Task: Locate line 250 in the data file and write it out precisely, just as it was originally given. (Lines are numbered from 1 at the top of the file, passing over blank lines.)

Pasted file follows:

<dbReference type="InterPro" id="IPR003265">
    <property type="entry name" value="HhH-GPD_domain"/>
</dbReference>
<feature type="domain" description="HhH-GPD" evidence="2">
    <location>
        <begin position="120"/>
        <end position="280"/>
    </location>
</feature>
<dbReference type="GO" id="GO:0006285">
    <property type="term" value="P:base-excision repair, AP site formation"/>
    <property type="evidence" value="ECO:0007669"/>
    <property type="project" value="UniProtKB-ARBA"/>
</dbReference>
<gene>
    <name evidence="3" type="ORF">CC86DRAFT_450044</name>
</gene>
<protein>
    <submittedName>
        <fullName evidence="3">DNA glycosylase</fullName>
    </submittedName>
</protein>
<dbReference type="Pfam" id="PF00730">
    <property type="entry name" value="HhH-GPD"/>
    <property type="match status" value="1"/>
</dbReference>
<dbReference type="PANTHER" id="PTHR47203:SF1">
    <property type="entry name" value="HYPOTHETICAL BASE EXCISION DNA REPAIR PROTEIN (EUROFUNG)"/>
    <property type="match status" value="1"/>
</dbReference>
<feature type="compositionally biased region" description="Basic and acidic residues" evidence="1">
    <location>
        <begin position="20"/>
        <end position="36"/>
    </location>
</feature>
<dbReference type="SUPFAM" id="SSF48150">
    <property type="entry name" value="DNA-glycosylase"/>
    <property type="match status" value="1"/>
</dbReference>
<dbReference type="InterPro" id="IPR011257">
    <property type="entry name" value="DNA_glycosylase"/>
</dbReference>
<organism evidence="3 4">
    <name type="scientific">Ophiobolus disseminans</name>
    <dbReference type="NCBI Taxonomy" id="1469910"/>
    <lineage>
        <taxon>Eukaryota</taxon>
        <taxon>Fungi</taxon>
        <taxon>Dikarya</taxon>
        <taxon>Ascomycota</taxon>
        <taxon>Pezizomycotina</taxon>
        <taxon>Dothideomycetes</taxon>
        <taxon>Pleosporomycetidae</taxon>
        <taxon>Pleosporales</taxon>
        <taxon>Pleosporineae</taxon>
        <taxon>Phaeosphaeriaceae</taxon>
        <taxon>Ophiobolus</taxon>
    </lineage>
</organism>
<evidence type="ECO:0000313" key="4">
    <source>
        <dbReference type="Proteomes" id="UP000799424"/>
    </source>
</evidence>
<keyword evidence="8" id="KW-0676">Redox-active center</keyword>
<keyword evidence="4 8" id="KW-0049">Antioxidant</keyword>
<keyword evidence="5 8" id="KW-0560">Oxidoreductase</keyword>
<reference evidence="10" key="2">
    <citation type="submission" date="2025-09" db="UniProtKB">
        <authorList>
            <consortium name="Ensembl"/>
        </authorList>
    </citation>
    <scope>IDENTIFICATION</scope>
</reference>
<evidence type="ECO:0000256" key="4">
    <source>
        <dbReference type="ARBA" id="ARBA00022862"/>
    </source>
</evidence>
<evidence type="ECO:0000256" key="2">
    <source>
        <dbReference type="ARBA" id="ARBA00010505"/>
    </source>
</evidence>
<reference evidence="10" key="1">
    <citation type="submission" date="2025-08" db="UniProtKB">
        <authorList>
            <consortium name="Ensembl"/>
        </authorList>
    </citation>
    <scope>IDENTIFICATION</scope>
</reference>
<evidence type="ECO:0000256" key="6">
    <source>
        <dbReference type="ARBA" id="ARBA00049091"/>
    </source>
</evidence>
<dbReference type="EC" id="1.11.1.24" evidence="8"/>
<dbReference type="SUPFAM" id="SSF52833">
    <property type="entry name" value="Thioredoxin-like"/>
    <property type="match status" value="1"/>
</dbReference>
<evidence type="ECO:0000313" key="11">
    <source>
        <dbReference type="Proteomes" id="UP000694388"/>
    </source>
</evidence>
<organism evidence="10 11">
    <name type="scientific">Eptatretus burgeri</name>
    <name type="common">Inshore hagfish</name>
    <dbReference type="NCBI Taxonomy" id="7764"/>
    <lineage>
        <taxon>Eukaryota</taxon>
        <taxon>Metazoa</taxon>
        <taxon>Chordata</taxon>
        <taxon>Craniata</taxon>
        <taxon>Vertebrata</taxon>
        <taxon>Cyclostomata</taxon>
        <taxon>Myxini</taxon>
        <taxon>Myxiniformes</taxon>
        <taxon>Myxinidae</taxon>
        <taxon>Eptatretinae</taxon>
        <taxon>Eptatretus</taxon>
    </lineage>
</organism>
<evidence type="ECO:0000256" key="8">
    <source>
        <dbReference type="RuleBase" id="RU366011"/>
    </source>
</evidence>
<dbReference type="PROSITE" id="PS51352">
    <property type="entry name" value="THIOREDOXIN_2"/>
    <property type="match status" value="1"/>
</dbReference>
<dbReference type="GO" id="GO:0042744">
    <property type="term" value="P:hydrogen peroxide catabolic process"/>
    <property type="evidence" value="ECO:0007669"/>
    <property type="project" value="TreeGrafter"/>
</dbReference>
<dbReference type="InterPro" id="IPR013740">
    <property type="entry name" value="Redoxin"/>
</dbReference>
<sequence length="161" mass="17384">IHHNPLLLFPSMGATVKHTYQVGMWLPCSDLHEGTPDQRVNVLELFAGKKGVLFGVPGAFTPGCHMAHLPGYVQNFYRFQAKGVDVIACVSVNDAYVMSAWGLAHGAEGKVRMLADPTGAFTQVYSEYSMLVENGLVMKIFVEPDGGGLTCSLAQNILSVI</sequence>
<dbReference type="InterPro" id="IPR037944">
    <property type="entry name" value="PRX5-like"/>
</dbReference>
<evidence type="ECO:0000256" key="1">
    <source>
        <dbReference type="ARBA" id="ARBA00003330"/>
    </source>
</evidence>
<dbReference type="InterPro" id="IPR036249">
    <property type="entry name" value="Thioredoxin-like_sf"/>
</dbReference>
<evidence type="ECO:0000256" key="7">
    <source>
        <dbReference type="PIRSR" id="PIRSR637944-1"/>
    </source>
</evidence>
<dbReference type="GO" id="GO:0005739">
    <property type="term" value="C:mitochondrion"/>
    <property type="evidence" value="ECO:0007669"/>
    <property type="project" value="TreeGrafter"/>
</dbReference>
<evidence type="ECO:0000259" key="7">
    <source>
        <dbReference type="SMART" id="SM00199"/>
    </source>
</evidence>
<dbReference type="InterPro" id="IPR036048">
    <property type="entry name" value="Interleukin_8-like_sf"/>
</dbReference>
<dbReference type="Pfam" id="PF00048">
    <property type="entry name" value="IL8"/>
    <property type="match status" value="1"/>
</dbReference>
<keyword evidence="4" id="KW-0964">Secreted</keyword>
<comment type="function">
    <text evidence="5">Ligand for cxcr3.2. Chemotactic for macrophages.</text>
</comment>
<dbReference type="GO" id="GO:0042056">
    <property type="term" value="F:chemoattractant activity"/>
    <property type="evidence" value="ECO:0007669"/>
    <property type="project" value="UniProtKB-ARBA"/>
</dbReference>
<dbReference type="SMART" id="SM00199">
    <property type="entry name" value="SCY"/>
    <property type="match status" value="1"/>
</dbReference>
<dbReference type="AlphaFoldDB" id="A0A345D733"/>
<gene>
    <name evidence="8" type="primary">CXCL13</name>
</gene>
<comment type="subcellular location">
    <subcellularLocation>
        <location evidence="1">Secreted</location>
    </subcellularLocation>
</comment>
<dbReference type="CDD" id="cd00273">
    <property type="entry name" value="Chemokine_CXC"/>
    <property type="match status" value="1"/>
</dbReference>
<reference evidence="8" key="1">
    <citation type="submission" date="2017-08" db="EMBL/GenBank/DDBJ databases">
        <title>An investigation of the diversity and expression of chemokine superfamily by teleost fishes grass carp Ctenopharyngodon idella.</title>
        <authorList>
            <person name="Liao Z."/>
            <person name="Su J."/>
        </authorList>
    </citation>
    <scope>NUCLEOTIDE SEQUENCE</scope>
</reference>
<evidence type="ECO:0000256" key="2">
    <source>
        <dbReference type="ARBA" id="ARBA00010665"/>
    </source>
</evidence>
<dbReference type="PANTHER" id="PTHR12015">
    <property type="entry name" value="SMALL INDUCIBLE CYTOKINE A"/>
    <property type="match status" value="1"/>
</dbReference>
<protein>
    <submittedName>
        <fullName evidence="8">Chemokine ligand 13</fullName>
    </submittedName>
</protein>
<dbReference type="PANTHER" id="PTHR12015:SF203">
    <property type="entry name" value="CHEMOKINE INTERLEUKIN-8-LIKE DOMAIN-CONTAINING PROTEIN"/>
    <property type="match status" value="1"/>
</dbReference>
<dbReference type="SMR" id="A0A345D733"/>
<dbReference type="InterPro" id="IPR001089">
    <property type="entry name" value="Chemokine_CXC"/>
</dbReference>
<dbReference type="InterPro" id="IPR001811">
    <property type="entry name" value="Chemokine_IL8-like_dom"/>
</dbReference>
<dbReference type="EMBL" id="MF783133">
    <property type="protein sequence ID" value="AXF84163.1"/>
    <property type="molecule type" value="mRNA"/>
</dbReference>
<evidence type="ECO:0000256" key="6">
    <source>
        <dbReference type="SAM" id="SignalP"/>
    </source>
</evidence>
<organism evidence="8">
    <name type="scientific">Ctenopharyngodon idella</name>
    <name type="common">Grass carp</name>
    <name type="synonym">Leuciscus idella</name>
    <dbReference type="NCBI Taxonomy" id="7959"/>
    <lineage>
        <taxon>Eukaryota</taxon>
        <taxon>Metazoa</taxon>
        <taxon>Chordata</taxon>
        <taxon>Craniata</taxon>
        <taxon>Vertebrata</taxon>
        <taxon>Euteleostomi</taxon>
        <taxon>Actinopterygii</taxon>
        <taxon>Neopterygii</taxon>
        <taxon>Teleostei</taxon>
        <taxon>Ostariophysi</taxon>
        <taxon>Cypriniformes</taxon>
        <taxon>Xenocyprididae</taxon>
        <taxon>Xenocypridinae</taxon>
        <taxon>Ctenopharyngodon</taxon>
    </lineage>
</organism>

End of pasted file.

    <name type="scientific">Ctenopharyngodon idella</name>